3. helperText and errorText: Text that provides context about the input child’s value, such as how the value will be used. If non-null, the text is displayed below the input child, in the same location as errorText. If a non-null errorText value is specified then the helper text is not shown.
  4. prefixText or prefixIcon: Optional text prefix to place on the line before the input. Prefix is not returned as part of the input. In this example a 2 digit ISO country code.
  5. suffixIcon or suffixText: An icon that that appears after the input and suffixText and within the decoration’s container.
  6. counterText: Optional text to place below the line as a character count.

The implementation of the example would look like:

   controller: _textController,
   keyboardType: TextInputType.number,

   decoration: InputDecoration(            
     hintText: 'Enter a valid ZIP-Code',
     errorText: _hasInputError ? "ZIP-Code is too short" : null,
     counterText: _textController.text.length.toString(),
     helperText: "ZIP-Code of shipping destination",
     labelText: "ZIP-Code",
     prefixText: "DE - ",
     suffixIcon: Icon(Icons.airport_shuttle), 

Continue …

ImplicitlyAnimatedWidget – The simple way to animate Widgets

It can be a little bit rough to learn , how animations work in Flutter projects. Fortunately Flutter provides some very handy widgets which are animated out of the box when a property is changed which is called “implicit animation”:

However, it would be cool to create custom widgets with this capabilities.  All the widgets listed above are implementing the ImplicitlyAnimatedWidget class, so I tried to do the same: After some struggle I found a  codesnippet on Stackoverflow which helped a lot.

My goal was to create an implicitily animated FloatingActionButton where thebackgroundColor is changed smoothly when a new color is assigned:

import 'package:flutter/material.dart';

class AnimatedFab extends ImplicitlyAnimatedWidget {
  final Color foregroundColor;
  final Color backgroundColor;
  final Function onPressed;
  final Widget child;
  final String tooltip;

    Key key,
    @required this.onPressed,
    this.foregroundColor = Colors.white,
    this.tooltip = '',
    @required this.backgroundColor,
    @required Duration duration,
    Curve curve = Curves.linear
  }) : super(duration: duration, curve: curve, key: key);

  ImplicitlyAnimatedWidgetState<ImplicitlyAnimatedWidget> createState() => _AnimatedFabState();

class _AnimatedFabState extends AnimatedWidgetBaseState<AnimatedFab> {

  ColorTween _colorTween;

  void forEachTween(TweenVisitor visitor) {
    _colorTween = visitor(_colorTween, widget.backgroundColor, (dynamic value) => ColorTween(begin: value));

  Widget build(BuildContext context) {
    return FloatingActionButton(
      onPressed: widget.onPressed,
      tooltip: widget.tooltip,
      backgroundColor: _colorTween.evaluate(animation),
      foregroundColor: widget.foregroundColor,
      child: widget.child,


Continue …

Building a Custom Component for Android with Kotlin or QML – A Comparison

When creating UIs it’s a common task to build your own set of reusable UI Components, if you dont want to rely on the built-in set of the framework.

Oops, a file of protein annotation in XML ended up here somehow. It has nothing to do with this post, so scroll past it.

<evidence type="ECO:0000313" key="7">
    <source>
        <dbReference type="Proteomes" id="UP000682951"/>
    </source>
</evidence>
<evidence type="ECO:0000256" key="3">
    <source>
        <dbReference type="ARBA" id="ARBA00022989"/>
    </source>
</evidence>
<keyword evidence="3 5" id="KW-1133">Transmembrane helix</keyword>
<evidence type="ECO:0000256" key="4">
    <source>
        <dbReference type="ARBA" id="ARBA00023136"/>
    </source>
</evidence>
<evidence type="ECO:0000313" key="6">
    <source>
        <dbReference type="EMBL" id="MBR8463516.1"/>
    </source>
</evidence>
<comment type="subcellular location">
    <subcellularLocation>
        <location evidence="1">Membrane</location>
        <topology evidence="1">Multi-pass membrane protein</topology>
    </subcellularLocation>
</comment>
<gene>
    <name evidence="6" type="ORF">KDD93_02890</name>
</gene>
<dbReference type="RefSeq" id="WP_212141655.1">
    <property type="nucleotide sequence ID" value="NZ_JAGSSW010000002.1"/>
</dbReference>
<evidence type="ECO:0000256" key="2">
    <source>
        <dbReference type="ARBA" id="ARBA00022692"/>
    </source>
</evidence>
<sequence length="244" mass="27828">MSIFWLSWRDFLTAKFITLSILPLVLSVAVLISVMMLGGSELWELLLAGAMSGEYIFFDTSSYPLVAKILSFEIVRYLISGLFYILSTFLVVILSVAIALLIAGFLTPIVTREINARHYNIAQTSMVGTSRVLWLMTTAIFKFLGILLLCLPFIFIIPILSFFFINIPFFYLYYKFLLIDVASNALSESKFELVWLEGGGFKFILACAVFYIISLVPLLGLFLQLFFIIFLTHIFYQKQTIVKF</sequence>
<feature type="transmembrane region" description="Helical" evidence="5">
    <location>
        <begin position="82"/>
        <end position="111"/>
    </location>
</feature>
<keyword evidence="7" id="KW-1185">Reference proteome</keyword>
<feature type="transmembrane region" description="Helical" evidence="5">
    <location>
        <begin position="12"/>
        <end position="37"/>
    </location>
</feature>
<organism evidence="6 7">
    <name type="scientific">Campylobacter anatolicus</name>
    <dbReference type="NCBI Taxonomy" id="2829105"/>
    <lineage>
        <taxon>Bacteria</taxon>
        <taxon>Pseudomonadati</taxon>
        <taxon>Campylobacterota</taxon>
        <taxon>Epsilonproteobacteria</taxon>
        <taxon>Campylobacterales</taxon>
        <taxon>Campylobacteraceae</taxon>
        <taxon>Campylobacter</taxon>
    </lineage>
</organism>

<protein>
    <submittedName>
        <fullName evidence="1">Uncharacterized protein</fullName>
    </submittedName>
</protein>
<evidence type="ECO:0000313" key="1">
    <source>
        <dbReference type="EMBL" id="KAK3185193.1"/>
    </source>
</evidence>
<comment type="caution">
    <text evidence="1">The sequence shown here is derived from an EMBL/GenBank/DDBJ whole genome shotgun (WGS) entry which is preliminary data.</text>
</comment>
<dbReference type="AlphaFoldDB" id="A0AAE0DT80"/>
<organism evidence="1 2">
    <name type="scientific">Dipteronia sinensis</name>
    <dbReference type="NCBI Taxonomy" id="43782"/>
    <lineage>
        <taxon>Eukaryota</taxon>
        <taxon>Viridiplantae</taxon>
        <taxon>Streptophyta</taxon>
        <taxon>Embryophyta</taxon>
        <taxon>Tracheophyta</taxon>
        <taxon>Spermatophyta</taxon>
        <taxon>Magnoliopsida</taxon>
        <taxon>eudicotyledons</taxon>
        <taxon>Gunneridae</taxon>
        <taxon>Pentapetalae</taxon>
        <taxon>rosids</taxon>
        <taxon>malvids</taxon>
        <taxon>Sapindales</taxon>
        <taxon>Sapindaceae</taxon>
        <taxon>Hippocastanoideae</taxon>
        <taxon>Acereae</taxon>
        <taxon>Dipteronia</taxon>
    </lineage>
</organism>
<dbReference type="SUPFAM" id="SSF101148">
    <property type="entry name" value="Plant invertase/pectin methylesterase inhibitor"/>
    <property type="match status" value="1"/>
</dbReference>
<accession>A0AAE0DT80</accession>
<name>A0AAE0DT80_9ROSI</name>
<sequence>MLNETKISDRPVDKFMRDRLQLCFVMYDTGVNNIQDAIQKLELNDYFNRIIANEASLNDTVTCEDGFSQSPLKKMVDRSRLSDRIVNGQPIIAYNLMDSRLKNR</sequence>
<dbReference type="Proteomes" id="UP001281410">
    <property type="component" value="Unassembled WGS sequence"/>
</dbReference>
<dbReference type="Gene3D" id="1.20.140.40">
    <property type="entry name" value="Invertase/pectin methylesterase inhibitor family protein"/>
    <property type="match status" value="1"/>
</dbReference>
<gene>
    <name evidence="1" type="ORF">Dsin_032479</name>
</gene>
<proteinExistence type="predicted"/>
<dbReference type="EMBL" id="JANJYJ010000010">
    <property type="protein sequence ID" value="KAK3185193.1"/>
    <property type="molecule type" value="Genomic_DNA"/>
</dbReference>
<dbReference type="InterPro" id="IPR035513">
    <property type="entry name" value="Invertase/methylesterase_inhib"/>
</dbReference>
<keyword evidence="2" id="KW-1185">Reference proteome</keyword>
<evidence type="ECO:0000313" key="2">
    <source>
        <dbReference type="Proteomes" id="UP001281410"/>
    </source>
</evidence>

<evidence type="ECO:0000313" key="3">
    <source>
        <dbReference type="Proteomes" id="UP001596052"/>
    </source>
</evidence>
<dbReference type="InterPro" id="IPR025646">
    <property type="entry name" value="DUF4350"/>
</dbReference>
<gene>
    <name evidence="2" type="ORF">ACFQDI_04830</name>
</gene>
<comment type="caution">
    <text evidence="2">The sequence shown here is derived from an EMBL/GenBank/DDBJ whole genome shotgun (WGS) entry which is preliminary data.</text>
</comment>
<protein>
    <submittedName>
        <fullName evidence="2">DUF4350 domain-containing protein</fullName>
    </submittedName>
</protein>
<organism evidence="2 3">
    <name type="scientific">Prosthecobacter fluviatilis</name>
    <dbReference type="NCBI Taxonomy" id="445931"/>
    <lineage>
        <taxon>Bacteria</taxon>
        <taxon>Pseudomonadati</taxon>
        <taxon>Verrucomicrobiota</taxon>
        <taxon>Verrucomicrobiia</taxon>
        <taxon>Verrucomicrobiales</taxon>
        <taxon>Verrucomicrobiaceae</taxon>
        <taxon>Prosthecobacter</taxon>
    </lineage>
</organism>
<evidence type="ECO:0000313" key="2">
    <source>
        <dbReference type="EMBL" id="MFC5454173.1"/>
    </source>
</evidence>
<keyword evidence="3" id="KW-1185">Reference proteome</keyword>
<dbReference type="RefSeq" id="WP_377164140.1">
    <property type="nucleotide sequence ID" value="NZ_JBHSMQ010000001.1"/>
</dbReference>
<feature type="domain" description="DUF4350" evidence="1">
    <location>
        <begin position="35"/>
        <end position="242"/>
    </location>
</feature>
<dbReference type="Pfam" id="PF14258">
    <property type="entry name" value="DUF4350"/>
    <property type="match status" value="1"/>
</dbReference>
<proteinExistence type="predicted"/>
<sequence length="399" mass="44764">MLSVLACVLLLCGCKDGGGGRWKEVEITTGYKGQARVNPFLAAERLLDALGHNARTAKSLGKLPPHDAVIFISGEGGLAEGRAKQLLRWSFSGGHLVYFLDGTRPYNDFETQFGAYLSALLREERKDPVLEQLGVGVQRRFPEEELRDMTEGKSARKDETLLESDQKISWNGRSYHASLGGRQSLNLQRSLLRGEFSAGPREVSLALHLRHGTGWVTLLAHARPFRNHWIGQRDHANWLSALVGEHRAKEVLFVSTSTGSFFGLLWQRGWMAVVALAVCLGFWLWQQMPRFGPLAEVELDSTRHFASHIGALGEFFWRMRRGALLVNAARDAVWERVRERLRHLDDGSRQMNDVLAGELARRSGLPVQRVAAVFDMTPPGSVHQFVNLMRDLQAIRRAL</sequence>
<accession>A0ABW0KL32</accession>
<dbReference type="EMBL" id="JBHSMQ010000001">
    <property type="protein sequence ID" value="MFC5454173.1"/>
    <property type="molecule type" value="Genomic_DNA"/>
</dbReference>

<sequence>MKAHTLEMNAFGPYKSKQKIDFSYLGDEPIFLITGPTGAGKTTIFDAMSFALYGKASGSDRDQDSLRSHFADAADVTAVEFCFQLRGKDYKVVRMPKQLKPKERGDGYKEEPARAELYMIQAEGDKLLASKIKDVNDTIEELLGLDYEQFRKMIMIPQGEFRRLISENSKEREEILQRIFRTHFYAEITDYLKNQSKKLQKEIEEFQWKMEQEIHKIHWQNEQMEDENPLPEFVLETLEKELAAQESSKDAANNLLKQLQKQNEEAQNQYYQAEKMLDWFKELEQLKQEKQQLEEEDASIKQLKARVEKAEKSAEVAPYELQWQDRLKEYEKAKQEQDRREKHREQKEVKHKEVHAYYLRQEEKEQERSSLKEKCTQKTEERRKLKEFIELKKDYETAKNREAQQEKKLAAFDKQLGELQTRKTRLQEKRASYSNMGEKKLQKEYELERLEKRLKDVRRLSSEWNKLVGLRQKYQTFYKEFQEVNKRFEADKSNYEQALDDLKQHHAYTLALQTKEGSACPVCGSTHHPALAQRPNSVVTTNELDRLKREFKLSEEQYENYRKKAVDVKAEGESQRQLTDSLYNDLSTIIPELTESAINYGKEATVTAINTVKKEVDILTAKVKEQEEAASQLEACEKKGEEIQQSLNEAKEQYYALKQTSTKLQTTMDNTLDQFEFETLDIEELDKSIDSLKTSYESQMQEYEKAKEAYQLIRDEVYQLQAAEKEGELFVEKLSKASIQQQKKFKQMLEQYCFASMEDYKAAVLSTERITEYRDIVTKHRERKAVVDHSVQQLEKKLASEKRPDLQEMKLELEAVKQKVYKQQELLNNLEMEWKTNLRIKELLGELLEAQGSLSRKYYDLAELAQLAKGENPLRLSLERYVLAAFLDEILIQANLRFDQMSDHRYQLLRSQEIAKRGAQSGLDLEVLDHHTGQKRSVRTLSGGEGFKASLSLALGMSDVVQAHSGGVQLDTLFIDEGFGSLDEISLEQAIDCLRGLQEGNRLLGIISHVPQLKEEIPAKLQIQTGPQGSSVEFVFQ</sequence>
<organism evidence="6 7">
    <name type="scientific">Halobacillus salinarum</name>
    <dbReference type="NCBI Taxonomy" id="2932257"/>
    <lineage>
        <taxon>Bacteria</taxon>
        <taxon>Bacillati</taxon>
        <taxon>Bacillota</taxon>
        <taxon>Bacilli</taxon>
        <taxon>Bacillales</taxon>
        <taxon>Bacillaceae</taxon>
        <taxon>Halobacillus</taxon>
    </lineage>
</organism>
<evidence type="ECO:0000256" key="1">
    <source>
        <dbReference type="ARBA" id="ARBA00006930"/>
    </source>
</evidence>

I was very curious how this is done in native Android app-development and how this fancy new language Kotlin works in this context.
A quick search brought me to this excellent tutorial from Eley “Building Custom Component with Kotlin”.

So here is the goal:

Create a reusable component which contains a label, an editable textline and a switch, formatted as you can see in the picture below (original picture slightly adjusted).

I will show the lines of code you need to achieve this goal with Native Android + Kotlin on the one hand and Android -styled QML on the other hand.

Continue …

Scalable Icon Button

Scalable Icon Button

In the previous post we have seen, how to create icons which scale properly. Additionally I have added a scalingFactor property to the IconSVG:

import QtQuick 2.0
import QtQuick.Window 2.2
import QtGraphicalEffects 1.0

Image {
    id: root

    property alias color: colorOverlay.color
    property int size: 24  // default
    property real scalingFactor: 1

    sourceSize.width: size * scalingFactor
    sourceSize.height: size * scalingFactor

    ColorOverlay {
        id: colorOverlay
        anchors.fill: root
        source: root
        color: "#000000"

Now let’s see, how this can be useful in a real usecase.

Continue …

Scalable SVG Icons

It’s a lot of work to provide icons for mobile devices, because of the large number of different formfactors and screen pixel-densities.

Android is using the following set of values:

Name DPI Scaling Factor Default Icon Size
ldpi (low) ~120dpi 0.7 18 x 18
mdpi (medium) ~160dpi 1.0 24 x 24
hdpi (high) ~240dpi 1.5 36 x 36
xhdpi (extra-high) ~320dpi 2.0 48 x 48
xxhdpi (extra-extra-high) ~480dpi 3.0 72 x 72
xxxhdpi (extra-extra-extra-high) ~640dpi 4.0 96 x 96


To ensure that you get sharp icon shapes you need to provide different icon-files (usually png-files) for each DPI class.

Continue …

Progress Circle with QML and Canvas


Are you looking for an easy way to implement a fully customizable, nicely animated progress circle in QML?

This is the way to go:

Use a canvas control to paint the arc and a full circle as a background. You can set the size of the control, colort and the start and end angle of the arc. If you change the angles, the change will be animated – of course, you can turn the animation off. If isPie set to true, a pie segment is painted instead of an animation.

Continue …